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Lula Finishes Ahead of Bolsonaro, but the Elections Will Be Decided in the Second Round

Lula and the PT came out on top in the first round of Brazil’s elections, but it’s far from clear that their conciliatory program can stop the Right.

André Barbieri

October 2, 2022
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In the first round of Brazil’s elections, former President Lula da Silva has defeated incumbent president Jair Bolsonaro 47.9 percent to 43.6 percent, according to the results released by officials and the media. However, Lula failed to surpass the 50 percent of the vote required to avoid a second round. Simone Tebet of the center-right Brazilian Democratic Movement earned four percent of the vote and Ciro Gomes of the Democratic Labor Party took slightly more than three percent. The second round of elections will be held on October 30.

In the context of major erosion in the president’s popularity, Bolsonaro and his allies achieved their primary objective: to avoid losing the presidency outright in the first round. Prior to the first round of voting, many polls had suggested that Lula could come away as tonight’s victor.

Bolsonaro’s allies received better results in gubernatorial and Senate races. Bolsonaro’s former Minister of Infrastructure, Tarcísio de Freitas of São Paulo, came out ahead of the Partido dos Trabalhadores (PT)  candidate, Fernando Haddad, 42.5 percent to 35.6 percent. This race will also be decided in a second round. The traditional Right also siphoned many votes away from the Brazilian Social Democratic Party (PSDB), which lost its historic bastion in São Paulo.

Bolsonaro’s performance in the first round surpassed the expectations of even his own campaign. The far Right maintains its stronghold in the south of the country, and achieved strong results in the interior of São Paulo state. Exit polls pointed to a tie in the state of São Paulo; however after the votes were counted, Bolsonaro finished with a 7 percent advantage. Lula, meanwhile, won in the city of São Paulo by a margin of 10 percent. The PT candidate also performed well in the northeast of the country and came out ahead in Minas Gerais, the second-most important electoral prize, though he finished below what exit polls had projected.

By surviving the first round, the Bolsonaro campaign will likely feel emboldened to question the vote count in the second round, aided by the reactionary armed forces who have been the ability to count the votes by the judiciary. 

While the elections will go to a second round, it is clear that Bolsonaro finds himself in a different scenario from 2018, when he won his first term in office. The current conjuncture is marked by a widespread hatred of the far right and of the Bolsonaro government in particular, whose disastrous policies have led to hunger, poverty, precarity, and unemployment for millions of people. Given this,it’s clear that the possibility exists for a major national force to seriously confront the far Right.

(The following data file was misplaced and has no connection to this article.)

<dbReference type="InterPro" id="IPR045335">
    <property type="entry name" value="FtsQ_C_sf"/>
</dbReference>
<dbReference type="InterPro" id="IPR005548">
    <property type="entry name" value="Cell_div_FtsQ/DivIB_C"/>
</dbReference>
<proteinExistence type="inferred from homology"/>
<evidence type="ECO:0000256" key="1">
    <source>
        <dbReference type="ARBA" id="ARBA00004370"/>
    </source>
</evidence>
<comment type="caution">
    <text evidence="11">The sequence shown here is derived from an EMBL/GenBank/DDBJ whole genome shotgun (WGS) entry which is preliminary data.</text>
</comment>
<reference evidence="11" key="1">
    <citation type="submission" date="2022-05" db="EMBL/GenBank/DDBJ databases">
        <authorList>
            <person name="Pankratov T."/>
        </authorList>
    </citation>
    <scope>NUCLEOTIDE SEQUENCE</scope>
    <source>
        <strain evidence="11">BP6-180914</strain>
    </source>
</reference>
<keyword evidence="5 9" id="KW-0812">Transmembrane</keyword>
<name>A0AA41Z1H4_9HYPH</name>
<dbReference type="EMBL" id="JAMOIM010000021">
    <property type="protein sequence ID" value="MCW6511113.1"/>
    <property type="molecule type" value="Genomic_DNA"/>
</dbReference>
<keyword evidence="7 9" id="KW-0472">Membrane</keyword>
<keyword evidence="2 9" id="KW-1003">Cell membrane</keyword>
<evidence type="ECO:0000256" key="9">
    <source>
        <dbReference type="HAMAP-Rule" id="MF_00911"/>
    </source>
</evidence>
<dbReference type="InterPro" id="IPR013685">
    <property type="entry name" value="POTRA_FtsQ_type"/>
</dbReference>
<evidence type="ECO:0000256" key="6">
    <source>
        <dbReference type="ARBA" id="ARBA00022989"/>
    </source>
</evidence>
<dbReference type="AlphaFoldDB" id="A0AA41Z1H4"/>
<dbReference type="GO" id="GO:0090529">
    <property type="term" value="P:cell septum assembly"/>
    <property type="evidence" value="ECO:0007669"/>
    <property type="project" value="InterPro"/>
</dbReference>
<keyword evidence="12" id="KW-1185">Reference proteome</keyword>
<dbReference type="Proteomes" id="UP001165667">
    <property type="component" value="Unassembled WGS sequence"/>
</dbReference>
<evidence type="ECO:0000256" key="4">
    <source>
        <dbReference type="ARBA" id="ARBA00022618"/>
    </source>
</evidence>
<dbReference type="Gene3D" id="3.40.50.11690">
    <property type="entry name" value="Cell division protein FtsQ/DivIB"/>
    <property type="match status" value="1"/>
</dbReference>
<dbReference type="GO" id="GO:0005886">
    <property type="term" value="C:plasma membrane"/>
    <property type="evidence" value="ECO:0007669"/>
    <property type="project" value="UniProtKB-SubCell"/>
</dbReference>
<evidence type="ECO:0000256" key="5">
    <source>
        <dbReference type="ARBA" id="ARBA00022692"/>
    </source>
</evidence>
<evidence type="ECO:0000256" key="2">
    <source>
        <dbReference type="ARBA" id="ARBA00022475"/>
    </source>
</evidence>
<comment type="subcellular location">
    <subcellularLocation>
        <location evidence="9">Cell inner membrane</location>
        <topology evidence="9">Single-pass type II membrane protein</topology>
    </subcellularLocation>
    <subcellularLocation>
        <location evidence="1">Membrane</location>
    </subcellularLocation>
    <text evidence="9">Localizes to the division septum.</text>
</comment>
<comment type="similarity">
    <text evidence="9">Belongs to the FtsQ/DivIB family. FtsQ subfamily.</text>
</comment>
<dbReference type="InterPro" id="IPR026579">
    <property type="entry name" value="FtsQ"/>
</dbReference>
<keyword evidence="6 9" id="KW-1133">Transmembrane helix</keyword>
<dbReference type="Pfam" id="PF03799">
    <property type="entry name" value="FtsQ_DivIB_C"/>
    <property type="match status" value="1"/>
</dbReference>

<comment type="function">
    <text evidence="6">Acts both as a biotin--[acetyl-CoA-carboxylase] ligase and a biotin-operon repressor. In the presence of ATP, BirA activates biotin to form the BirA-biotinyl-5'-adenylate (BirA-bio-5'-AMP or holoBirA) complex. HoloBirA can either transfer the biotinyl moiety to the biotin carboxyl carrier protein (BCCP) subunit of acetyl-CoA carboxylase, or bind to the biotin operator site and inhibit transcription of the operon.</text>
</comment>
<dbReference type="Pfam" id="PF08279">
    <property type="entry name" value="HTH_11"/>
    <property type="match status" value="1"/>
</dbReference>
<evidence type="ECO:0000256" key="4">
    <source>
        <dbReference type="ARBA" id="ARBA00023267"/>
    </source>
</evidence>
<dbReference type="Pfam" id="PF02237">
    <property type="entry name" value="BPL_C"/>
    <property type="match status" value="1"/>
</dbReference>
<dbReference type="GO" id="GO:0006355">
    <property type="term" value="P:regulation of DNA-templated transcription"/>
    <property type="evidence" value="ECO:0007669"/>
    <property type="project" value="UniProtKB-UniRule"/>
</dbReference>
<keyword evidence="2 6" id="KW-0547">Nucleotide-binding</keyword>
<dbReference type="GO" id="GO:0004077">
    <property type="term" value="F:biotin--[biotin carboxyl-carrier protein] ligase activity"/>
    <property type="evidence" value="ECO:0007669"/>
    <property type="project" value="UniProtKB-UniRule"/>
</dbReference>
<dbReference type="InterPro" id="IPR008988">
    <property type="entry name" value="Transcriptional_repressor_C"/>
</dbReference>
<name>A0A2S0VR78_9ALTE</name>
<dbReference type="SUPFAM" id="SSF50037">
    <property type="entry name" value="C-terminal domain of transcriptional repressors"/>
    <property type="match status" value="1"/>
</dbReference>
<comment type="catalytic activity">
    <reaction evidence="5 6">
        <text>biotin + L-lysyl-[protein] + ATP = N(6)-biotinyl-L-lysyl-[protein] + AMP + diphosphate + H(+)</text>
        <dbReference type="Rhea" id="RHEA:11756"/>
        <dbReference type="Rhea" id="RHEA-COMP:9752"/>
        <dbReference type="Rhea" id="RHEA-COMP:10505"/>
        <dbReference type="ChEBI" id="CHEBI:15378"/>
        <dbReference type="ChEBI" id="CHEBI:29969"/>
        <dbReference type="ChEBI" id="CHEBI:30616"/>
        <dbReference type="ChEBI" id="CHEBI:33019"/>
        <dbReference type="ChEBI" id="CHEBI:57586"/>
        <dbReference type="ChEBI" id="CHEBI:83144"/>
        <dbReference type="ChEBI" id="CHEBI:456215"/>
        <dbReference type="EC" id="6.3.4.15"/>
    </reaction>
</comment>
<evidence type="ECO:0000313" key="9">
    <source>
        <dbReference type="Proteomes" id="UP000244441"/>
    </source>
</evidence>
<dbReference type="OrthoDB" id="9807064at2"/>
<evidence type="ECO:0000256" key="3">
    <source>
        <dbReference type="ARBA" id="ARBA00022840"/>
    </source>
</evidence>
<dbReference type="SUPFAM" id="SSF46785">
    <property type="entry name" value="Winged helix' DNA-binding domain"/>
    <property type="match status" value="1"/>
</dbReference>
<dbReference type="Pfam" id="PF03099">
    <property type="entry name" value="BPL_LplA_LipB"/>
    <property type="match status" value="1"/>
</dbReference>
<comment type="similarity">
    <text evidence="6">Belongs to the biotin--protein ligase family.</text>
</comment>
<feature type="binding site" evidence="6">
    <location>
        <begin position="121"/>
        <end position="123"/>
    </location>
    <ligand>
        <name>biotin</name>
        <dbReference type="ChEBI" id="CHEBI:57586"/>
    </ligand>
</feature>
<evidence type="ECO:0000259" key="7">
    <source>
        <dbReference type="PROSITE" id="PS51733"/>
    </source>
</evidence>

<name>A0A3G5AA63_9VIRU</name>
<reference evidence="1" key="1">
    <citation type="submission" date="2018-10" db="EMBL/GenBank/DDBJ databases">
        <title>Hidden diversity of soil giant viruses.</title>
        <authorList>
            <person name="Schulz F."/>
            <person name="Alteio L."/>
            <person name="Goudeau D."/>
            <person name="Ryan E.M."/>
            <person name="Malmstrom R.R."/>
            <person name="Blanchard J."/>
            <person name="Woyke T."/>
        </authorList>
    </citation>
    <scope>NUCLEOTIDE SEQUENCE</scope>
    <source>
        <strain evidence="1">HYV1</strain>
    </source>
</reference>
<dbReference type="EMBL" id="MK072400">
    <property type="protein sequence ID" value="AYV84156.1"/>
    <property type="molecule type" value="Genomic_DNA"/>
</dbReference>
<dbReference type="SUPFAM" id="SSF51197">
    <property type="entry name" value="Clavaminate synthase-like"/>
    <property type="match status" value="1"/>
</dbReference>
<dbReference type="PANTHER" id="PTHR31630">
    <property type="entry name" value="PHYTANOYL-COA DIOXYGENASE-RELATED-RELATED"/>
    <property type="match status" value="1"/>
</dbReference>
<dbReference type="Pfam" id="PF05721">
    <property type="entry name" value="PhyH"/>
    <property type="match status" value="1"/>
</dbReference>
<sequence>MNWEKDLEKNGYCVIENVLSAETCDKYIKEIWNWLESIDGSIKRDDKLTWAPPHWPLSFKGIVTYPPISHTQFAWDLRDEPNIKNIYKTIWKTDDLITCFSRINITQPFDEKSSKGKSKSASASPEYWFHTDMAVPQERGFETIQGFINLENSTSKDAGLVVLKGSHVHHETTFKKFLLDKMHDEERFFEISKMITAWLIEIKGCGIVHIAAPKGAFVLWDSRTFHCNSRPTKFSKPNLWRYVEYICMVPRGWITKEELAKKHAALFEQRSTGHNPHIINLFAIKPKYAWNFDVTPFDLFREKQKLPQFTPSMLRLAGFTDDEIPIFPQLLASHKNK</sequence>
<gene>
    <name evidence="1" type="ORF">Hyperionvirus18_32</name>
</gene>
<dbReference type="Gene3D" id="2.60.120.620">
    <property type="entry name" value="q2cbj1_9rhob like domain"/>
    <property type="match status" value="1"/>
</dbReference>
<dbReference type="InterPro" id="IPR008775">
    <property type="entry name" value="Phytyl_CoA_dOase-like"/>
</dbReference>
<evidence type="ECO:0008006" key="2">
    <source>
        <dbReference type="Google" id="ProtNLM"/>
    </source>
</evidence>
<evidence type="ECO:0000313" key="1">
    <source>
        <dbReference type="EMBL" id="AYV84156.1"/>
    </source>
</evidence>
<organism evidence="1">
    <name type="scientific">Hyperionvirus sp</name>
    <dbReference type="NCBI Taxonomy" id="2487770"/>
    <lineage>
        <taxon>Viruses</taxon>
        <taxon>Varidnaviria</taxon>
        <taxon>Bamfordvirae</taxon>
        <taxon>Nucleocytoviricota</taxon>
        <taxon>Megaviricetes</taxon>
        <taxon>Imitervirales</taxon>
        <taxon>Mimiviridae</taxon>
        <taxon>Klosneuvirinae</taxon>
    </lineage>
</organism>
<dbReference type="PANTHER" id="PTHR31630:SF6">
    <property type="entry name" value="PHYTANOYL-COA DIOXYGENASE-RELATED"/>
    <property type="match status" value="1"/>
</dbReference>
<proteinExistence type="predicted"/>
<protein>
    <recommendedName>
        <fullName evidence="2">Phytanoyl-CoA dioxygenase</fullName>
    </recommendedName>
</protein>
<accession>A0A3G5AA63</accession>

The two elections Lula previously won, in 2002 and 2006, both went to a second round. Against José Serra in 2002, Lula held an advantage of 23 percent in the first round and won by approximately the same margin in the second round. Against Geraldo Alckmin in 2006, Lula led by only seven percentage points after the first round but won the second round with a 22 point margin.

Given his agreements with the parties of the Right and the representatives of big capital, Lula appears as the favorite in the second round, although it’s unclear if he’ll count on the support of Simone Tebet and Ciro Gomes, who finished in third and fourth place, respectively. The relatively favorable results for Bolsonaro, alongside Lula’s desired alliance with the so-called “third way” represented by Tebet and Gomes, will likely shift the Lula’s discourse even more to the right in the second round.

It is quite possible that the Brazilian right will take inspiration from the Trump supporters who disputed the far-right leader’s loss in 2020, or the Peruvian right who rejected the loss of Keiko Fujimori in 2021. In this scenario, it’s necessary for us to forcefully confront any anti-democratic actions by Bolsonaro to retain the presidency. 

This odious far right, which detests workers, Black people, women and the LGBTQ+ community, must be challenged through class struggle and with a program to scrap Bolsonaro’s anti-worker economic reforms, like the labor and pension reforms.

This is totally contrary to the class conciliation put forward by Lula and the PT, which only strengthens the Right. Lula’s alliance with Geraldo Alckmin and with the representatives of big business will not just fail to defeat Bolsonaro: it will, in fact, encourage the far right to advance. The right wing must be faced head on with an anti-capitalist program that unites all workers against the bosses.

Translated by Robert Belano

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